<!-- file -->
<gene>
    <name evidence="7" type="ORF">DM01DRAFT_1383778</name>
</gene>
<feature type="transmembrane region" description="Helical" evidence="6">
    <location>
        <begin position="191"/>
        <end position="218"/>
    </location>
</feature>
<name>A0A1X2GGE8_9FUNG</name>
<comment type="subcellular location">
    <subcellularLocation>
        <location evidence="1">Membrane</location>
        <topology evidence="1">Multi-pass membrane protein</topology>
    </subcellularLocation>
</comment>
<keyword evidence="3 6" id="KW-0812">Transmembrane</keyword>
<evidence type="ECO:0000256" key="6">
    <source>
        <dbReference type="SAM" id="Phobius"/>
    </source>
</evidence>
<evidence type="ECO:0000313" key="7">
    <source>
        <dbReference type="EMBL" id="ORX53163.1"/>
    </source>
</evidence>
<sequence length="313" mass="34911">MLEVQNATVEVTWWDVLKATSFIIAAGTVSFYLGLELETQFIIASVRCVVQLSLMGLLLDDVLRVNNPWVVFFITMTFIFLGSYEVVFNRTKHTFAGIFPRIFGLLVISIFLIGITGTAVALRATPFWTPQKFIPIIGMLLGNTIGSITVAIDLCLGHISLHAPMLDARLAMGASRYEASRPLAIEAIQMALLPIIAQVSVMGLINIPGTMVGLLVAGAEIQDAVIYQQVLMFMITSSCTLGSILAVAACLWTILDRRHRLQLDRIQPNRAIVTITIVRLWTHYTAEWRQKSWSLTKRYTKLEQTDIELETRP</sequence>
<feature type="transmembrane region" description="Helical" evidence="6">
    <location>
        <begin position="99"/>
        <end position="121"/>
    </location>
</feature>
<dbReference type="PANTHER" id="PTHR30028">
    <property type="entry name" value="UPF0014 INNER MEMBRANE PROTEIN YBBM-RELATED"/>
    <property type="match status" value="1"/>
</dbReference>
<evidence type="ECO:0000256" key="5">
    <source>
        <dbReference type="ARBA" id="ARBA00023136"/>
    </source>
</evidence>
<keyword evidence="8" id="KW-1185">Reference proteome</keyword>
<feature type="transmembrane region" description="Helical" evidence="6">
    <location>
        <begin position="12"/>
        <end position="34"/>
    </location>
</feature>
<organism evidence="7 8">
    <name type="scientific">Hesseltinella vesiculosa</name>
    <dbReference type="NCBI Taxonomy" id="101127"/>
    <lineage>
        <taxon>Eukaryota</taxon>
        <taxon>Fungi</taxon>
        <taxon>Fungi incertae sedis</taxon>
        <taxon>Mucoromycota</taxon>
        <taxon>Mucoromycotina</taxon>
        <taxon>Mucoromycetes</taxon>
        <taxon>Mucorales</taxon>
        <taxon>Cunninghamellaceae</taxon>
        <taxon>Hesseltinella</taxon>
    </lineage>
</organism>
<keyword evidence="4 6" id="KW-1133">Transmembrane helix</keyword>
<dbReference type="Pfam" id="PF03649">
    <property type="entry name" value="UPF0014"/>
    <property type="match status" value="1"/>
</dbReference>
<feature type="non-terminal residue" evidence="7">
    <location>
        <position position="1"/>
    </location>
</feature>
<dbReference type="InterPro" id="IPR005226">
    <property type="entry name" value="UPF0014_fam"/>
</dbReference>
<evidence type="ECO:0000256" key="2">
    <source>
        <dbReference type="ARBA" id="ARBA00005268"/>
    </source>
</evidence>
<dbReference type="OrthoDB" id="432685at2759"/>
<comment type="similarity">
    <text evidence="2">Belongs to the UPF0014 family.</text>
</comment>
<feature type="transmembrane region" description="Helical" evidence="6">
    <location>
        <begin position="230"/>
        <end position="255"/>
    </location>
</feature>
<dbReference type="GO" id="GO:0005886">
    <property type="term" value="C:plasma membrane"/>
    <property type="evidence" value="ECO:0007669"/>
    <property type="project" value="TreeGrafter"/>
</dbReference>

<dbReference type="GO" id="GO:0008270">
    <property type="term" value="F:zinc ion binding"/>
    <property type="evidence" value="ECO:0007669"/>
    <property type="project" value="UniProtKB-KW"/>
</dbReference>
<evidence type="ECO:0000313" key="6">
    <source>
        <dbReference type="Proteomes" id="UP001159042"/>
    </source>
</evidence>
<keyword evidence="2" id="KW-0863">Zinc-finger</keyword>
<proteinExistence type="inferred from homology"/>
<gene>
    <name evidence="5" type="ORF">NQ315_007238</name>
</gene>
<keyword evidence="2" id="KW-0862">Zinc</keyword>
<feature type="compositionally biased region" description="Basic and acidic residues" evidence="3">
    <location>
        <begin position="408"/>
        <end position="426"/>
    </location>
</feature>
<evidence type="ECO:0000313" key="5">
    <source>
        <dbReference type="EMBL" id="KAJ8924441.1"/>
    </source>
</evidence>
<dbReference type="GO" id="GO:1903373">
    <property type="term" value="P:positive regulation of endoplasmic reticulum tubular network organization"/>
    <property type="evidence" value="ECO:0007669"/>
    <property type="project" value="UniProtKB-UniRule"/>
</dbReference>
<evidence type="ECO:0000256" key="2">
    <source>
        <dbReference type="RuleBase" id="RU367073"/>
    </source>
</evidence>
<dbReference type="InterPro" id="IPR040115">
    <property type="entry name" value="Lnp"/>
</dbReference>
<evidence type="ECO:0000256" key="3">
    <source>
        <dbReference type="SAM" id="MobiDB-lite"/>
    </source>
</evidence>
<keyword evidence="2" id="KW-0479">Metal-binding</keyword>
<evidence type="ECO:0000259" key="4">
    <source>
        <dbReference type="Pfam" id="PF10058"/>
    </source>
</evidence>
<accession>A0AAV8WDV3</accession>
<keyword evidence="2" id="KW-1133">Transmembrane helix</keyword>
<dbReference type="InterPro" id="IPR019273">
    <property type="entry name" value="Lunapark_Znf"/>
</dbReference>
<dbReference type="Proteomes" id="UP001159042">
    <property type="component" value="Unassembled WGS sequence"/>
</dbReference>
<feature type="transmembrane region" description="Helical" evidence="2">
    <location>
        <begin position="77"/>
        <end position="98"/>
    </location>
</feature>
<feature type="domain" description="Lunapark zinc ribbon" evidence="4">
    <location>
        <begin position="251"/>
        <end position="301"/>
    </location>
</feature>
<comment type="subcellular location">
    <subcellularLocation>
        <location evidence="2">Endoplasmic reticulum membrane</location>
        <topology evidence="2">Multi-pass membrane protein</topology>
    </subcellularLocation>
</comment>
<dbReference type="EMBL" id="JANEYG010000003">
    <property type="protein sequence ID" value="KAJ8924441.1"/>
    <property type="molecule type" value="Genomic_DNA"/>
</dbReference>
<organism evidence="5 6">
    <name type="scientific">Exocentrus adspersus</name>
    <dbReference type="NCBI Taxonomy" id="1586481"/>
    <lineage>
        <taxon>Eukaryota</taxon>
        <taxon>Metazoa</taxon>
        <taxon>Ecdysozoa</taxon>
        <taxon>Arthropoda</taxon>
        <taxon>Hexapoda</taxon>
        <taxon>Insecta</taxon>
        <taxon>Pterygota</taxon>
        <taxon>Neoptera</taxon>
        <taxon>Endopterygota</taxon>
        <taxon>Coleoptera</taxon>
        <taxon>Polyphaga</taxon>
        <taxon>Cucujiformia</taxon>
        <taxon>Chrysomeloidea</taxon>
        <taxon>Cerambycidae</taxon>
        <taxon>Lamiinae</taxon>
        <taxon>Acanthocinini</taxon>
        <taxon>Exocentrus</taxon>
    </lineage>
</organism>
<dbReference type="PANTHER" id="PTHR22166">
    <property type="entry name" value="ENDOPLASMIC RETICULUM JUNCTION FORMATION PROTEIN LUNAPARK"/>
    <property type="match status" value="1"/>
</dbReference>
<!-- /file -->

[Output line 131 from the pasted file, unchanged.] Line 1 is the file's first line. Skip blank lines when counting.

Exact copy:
<evidence type="ECO:0000256" key="2">